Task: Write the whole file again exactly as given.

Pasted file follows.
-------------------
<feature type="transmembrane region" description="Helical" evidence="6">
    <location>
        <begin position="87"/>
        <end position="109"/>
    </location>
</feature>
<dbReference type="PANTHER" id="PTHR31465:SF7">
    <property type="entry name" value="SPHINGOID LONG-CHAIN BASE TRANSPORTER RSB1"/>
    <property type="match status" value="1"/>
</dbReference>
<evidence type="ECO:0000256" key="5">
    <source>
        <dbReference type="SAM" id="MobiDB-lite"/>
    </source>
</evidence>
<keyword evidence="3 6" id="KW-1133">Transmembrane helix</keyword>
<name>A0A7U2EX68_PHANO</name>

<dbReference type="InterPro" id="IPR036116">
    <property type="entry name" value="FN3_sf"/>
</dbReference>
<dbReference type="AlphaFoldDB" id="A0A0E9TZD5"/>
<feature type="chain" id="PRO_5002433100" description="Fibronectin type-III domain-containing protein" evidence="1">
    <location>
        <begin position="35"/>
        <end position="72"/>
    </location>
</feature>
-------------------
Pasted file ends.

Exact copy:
<feature type="transmembrane region" description="Helical" evidence="6">
    <location>
        <begin position="87"/>
        <end position="109"/>
    </location>
</feature>
<dbReference type="PANTHER" id="PTHR31465:SF7">
    <property type="entry name" value="SPHINGOID LONG-CHAIN BASE TRANSPORTER RSB1"/>
    <property type="match status" value="1"/>
</dbReference>
<evidence type="ECO:0000256" key="5">
    <source>
        <dbReference type="SAM" id="MobiDB-lite"/>
    </source>
</evidence>
<keyword evidence="3 6" id="KW-1133">Transmembrane helix</keyword>
<name>A0A7U2EX68_PHANO</name>

<dbReference type="InterPro" id="IPR036116">
    <property type="entry name" value="FN3_sf"/>
</dbReference>
<dbReference type="AlphaFoldDB" id="A0A0E9TZD5"/>
<feature type="chain" id="PRO_5002433100" description="Fibronectin type-III domain-containing protein" evidence="1">
    <location>
        <begin position="35"/>
        <end position="72"/>
    </location>
</feature>